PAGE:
Blue Origin will break records for oldest and youngest astronaut with July 20 launch

Wally Funk, 82, will become the oldest person to fly in space when she launches with Blue Origin on July 20, 2021.
Wally Funk, 82, will become the oldest person to fly in space when she launches with Blue Origin on July 20, 2021. (Image credit: Blue Origin)

Blue Origin aims to shatter two longstanding astronaut age records on its debut crewed flight with billionaire founder Jeff Bezos and his brother on Tuesday (July 20).

Flying aboard the company's New Shepard rocket will be Wally Funk, an 82-year-old aviator best known for attempting to enter NASA's astronaut program in the 1960s, and Oliver Daemen, an 18-year-old who plans to study physics in the fall. Liftoff is scheduled for 9 a.m. EDT (1300 GMT) from Blue Origin's Launch Site One in West Texas near Van Horn.

The typical professional astronaut must meet strict education, career experience and health requirements, which tends to cluster the ages of spaceflyers between their 30s and their 60s. That said, Funk and Daemen will break outlying records even among that professional group, and it's possible their age records will be challenged again as more space tourists enter the emerging industry.

Related: How to watch Blue Origin launch Jeff Bezos into space on July 20
Live updates: Blue Origin's first astronaut launch updates

The oldest astronaut to reach space before Funk was John Glenn, who ironically was in the Mercury program that Funk fought unsuccessfully to be in (she was excluded because of her gender, as women were not allowed to be astronauts or military pilots until the 1970s. At the time, military service was required for astronaut consideration.) In another ironic twist, the New Shepard spacecraft is named after another Mercury astronaut, Alan Shepard, who was the first American in space.

Related: Blue Origin's launch with Jeff Bezos: Everything you need to know

John Glenn works with an experiment inside the Spacehab module aboard space shuttle Discovery in November 1998.  (Image credit: NASA)

Glenn's first flight in 1963 was at a more typical astronaut age, 40, but the popular astronaut was deemed too valuable to return to space for a second opportunity. A generation later, he finally negotiated a return to space on space shuttle mission STS-95 at age 77, to study how microgravity affects aging.

Funk was personally invited by Blue Origin billionaire founder Jeff Bezos (best known for creating Amazon) to join him aboard the debut crewed flight of New Shepard. Bezos' brother Mark was the third passenger, and the fourth seat was auctioned off to the public to the highest bidder. The high amount, at $28 million, came from an anonymous individual who had to postpone their spaceflight due to a scheduling conflict. That opened up the seat for someone else.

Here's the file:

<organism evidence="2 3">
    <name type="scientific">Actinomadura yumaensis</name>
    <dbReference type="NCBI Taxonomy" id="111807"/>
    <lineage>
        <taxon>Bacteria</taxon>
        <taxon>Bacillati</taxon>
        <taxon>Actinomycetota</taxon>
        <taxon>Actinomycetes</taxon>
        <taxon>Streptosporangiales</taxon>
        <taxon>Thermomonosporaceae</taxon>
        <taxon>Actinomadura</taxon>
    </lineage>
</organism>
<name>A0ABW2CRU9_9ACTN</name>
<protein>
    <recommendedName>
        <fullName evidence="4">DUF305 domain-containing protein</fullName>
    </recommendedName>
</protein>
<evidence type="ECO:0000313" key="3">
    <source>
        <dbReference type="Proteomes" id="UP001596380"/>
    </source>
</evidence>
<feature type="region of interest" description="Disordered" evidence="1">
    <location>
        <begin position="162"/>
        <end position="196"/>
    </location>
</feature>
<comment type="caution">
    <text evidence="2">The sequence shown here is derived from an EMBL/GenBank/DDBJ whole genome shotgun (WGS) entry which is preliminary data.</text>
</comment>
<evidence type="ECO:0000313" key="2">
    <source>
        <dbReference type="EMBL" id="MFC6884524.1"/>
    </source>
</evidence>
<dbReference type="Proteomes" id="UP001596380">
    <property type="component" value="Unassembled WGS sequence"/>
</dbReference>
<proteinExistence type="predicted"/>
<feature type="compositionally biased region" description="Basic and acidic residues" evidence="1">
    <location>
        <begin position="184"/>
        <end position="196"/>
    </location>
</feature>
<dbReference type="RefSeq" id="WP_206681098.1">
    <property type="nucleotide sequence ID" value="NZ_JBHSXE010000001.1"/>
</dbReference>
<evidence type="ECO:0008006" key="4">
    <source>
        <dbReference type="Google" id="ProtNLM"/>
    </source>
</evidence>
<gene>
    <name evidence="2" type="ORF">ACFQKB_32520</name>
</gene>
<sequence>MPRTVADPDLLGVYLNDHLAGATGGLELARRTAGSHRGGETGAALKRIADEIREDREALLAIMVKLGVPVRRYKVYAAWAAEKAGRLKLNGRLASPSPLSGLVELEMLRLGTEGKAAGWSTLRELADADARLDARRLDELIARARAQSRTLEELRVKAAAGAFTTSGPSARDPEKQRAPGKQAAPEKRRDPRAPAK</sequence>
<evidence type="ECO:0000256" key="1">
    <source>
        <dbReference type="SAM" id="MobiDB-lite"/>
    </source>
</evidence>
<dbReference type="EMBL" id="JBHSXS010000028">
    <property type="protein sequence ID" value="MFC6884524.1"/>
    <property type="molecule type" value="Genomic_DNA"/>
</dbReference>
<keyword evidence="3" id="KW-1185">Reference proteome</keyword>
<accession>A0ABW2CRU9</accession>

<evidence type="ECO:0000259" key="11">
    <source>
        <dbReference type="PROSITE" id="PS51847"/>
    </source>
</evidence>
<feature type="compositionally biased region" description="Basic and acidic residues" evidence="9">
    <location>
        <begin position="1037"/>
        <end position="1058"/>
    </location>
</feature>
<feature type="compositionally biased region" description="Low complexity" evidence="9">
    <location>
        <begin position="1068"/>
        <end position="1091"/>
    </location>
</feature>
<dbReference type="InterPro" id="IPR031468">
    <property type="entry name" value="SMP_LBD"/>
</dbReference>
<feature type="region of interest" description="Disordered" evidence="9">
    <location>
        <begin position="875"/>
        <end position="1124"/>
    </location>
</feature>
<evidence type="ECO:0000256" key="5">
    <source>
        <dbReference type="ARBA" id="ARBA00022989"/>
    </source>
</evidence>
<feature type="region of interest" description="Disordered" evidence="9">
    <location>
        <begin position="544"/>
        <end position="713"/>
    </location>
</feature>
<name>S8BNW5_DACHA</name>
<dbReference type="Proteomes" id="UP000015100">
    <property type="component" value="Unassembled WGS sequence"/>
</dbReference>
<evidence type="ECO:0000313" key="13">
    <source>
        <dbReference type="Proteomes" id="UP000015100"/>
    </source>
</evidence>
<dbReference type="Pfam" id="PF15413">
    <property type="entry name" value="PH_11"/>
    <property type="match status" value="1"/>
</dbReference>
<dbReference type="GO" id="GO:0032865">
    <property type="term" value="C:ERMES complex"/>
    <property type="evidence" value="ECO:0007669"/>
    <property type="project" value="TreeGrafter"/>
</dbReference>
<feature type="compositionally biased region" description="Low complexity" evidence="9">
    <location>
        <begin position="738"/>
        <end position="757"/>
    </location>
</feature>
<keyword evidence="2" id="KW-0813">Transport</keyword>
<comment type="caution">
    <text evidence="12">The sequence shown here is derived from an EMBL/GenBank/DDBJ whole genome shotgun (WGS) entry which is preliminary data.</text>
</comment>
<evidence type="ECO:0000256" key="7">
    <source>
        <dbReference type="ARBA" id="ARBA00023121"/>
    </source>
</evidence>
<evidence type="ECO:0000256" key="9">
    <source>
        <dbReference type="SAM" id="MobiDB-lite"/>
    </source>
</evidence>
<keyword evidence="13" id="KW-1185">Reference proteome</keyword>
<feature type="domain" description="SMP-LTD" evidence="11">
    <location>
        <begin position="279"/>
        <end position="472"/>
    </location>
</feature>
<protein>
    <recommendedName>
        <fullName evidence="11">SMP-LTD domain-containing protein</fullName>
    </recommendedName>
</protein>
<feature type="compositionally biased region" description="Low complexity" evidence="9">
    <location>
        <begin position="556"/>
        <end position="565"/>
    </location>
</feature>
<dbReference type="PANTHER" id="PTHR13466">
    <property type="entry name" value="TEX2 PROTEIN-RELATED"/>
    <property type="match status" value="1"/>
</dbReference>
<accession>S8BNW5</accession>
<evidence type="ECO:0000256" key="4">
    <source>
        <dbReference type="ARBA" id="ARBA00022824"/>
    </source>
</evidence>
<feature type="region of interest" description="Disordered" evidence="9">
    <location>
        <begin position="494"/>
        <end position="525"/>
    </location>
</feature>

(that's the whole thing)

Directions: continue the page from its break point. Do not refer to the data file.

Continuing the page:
Blue Origin initially didn't disclose during the bidding process that runners-up could be considered for future flights. That's how Oliver Daemen, 18, secured the fourth and final seat on the debut New Shepard opportunity. Daemen's father Joes is CEO of Somerset Capital Partners, a hedge fund, and offered an undisclosed amount of money for a spaceflight. Then Joes passed on the astronaut opportunity in favor of his son.

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Oliver Daemen, 18, will be the youngest person in space when he launches on Blue Origin's New Shepard spacecraft on July 20, 2021. (Image credit: Blue Origin)

The younger Daemen is just beginning his career; he is reported to be on a gap year after high school before studying physics and innovation at the University of Utrecht in the Netherlands. Blue Origin also said that Daemen wanted to be an astronaut since age 4, and that the teenager is working on a pilot's license.

Daemen is set to break an age record set at the dawn of the space age, by Soviet cosmonaut Gherman Titov. On Aug. 6, 1961, Vostok 2 launched the 25-year-old Titov, a military pilot who became the fourth person in space after the Soviet Yuri Gagarin, and American astronauts Alan Shepard and Virgil Grissom. Titov was also the first person to spend more than a day in space.

Visit on July 20 for complete coverage Blue Origin's first astronaut launch.

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Elizabeth Howell
Staff Writer, Spaceflight

Elizabeth Howell (she/her), Ph.D., is a staff writer in the spaceflight channel since 2022 covering diversity, education and gaming as well. She was contributing writer for for 10 years before joining full-time. Elizabeth's reporting includes multiple exclusives with the White House and Office of the Vice-President of the United States, an exclusive conversation with aspiring space tourist (and NSYNC bassist) Lance Bass, speaking several times with the International Space Station, witnessing five human spaceflight launches on two continents, flying parabolic, working inside a spacesuit, and participating in a simulated Mars mission. Her latest book, "Why Am I Taller?", is co-written with astronaut Dave Williams. Elizabeth holds a Ph.D. and M.Sc. in Space Studies from the University of North Dakota, a Bachelor of Journalism from Canada's Carleton University and a Bachelor of History from Canada's Athabasca University. Elizabeth is also a post-secondary instructor in communications and science at several institutions since 2015; her experience includes developing and teaching an astronomy course at Canada's Algonquin College (with Indigenous content as well) to more than 1,000 students since 2020. Elizabeth first got interested in space after watching the movie Apollo 13 in 1996, and still wants to be an astronaut someday. Mastodon: